Healthcare providers have long known smoking to be a risk factor in the development of heart disease. We studied the perceptions of smokers with and without self-reported cardiac co-morbidities enrolled in our tobacco dependence program.
Six weekly sessions emphasized behavior modification and pharmacological interventions. Innovative therapies of humor, grief counseling, and guided imagery were utilized. Data collected from cessation program questionnaires from 2000-2003 focusing on smoking and medical history were analyzed using SAS®. Quit status was bio-chemically verified with exhaled carbon monoxide levels.
1023 patients total; 375 reported a history of cardiac co-morbid conditions (43% males vs. 32% females p<0.0006) such as hypertension, angina, MI, arrhythmia. Mean age for patients reporting cardiac co-morbidities was higher (53.4 vs. 44.4 p<0.0001) as were the pack-years (39.4 vs. 31.9 p<0.0001). The Cardiac group was 2x as likely to have been hospitalized in the past year (p<0.02) and much more likely to report ’Depression’ as an additional co-morbidity (p<0.0001). Only a minority of the Cardiac group were more likely to cite ‘a recent change in health status’ (29.0% vs. 10.6%, p<0.0001), or ‘pressure from physician’ (26.1% vs. 15.7%, p<0.0001) as a reason for quitting. The quit success of both groups was similar (55.9% vs. 55.1%) at one month.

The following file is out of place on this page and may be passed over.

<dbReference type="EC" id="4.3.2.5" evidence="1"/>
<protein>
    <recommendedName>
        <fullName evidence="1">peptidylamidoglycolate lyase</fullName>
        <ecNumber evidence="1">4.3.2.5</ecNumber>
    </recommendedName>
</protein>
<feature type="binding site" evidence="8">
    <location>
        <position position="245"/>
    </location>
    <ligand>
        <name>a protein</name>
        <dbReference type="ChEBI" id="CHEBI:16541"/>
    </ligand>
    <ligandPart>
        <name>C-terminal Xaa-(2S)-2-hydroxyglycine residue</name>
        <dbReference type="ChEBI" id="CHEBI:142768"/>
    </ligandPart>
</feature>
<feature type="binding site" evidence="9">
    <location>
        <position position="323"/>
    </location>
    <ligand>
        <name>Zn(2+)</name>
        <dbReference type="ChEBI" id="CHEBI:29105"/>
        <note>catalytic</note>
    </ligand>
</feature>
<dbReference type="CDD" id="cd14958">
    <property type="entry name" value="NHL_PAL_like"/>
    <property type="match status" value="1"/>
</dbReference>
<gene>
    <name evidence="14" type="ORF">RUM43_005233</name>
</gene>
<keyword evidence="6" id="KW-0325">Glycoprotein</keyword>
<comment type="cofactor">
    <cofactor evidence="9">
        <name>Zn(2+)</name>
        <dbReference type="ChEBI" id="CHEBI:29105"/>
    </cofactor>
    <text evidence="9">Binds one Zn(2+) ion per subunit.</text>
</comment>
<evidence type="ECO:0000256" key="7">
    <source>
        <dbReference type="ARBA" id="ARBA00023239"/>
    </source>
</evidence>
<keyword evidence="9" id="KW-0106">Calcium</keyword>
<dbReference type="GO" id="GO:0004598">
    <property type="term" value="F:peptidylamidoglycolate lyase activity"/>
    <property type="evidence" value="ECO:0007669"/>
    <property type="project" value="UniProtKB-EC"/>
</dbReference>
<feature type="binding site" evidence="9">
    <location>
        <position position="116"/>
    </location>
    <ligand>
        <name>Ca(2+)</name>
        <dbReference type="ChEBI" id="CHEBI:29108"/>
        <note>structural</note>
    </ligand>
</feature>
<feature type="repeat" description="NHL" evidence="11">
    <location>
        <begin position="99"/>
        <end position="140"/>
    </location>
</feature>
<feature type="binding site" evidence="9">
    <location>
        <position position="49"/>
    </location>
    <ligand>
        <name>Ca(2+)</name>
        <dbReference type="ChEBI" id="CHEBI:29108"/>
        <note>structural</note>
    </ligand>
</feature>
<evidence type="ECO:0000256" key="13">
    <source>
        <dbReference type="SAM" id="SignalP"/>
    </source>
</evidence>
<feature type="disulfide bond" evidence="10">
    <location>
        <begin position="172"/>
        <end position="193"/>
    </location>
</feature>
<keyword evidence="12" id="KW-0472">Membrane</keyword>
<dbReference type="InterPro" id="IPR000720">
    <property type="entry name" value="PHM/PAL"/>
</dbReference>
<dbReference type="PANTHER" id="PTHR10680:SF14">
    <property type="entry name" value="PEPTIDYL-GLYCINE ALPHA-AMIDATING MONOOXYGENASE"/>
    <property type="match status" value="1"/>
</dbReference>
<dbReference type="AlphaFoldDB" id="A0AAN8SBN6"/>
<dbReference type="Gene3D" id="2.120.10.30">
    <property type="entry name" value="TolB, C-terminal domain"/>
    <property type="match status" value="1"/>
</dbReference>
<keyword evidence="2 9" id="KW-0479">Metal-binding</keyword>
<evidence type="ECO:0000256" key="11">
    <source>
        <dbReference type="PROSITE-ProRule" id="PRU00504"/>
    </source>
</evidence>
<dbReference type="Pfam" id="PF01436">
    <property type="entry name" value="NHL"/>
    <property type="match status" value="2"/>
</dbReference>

Older smokers with greater pack-years, who were more frequently hospitalized, reported cardiac co-morbidities more often. With only a small minority of the cardiac group citing ’health reasons’/’physician input’ as factors in the impetus for their quit attempt, this indicates a need to put more emphasis on patient education. While advising smokers to quit, healthcare providers need to more thoroughly explain the connection between smoking and their heart disease. This issue, when properly addressed, can be useful as an additional tool to aid patients in quitting.
Early intervention with effective treatment for tobacco dependence can reduce the prevalence of heart disease. Ultimately, this may also decrease the economic burden of treating cardiac illnesses.
V.C. Reichert, None.